An Address to Miss Phillis Wheatly [sic], Ethiopian Poetess, in - TopicsExpress


An Address to Miss Phillis Wheatly [sic], Ethiopian Poetess, in Boston, who came from Africa at eight years of age, and soon became acquainted with the gospel of Jesus Christ. Miss Wheatly; pray give leave to express as follows: O, come you pious youth: adore The wisdom of thy God. In bringing thee from distant shore, To learn His holy word. Thou mightst been left behind, Amidst a dark abode; Gods tender Mercy still combind, Thou hast the holy word. Fair wisdoms ways are paths of peace, And they that walk therein, Shall reap the joys that never cease, And Christ shall be their king. Gods tender mercy brought thee here, tost oer the raging main; In Christian faith thou hast a share, Worth all the gold of Spain. While thousands tossed by the sea, And others settled down, Gods tender mercy set thee free, From dangers still unknown. That thou a pattern still might be, To youth of Boston town, The blessed Jesus thee free, From every sinful wound. The blessed Jesus, who came down, Unveild his sacred face, To cleanse the soul of every wound, And give repenting grace. That we poor sinners may obtain The pardon of our sin; Dear blessed Jesus now constrain, And bring us flocking in. Come you, Phillis, now aspire, And seek the living God, So step by step thou mayst go higher, Till perfect in the word. While thousands movd to distant shore, And others left behind, The blessed Jesus still adore, Implant this in thy mind. Thou hast left the heathen shore; Thro mercy of the Lord, Among the heathen live no more, Come magnify thy God. I pray the living God may be, The sheperd of thy soul; His tender mercies still are free, His mysteries to unfold. Thou, Phillis, when thou hunger hast, Or pantest for thy God; Jesus Christ is thy relief, Thou hast the holy word. The bounteous mercies of the Lord, Are hid beyond the sky, And holy souls that love His word, Shall taste them when they die. These bounteous mercies are from God, The merits of his Son; The humble soul that loves his word, He chooses for his own. Come, dear Phillis, be advisíd, To drink Samarias flood; There nothing is that shall suffice, But Christs redeeming blood. When thousands muse with earthly toys, And range about the street, Dear Phillis, seek for heavens joys, Where we do hope to meet. When God shall send His summons down, And number saints together. Blest angels chant, (triumphant sound) Come live with me forever. The humble soul shall fly to God, And leave the things of time, Start forth as twere at the first word, To taste things more divine. Behold! the soul shall waft away, Wheneíer we come to die, And leave this cottage made of clay, In twinkling of an eye. Now glory be to the Most High, United praises given, By all on earth, incessantly, And all the host of heavín. Composed by Jupiter Hammon, Hartford, August 4, 1778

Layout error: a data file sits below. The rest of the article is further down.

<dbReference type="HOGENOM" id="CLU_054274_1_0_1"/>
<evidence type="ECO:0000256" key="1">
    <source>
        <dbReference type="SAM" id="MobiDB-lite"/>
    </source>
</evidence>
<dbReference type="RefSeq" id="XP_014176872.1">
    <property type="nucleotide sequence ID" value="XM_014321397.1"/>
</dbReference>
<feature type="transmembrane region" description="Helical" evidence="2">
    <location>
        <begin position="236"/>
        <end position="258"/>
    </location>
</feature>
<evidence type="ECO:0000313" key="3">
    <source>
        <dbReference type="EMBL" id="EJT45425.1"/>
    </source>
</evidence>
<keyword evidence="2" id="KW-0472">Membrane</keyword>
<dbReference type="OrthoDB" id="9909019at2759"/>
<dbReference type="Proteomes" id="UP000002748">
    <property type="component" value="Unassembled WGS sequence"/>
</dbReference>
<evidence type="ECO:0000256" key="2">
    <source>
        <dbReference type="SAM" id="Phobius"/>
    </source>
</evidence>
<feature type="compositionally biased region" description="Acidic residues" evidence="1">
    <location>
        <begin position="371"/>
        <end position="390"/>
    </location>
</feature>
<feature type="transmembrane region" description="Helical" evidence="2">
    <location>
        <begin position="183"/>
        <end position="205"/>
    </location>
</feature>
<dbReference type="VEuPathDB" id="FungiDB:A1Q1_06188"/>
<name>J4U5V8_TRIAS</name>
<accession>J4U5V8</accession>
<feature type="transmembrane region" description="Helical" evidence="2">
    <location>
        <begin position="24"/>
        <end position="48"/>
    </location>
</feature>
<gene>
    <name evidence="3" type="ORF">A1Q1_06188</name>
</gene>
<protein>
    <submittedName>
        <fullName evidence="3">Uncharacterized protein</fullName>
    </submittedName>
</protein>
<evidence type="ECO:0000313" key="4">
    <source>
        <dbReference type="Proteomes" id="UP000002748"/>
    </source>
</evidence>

Posted on: Thu, 17 Oct 2013 13:41:29 +0000

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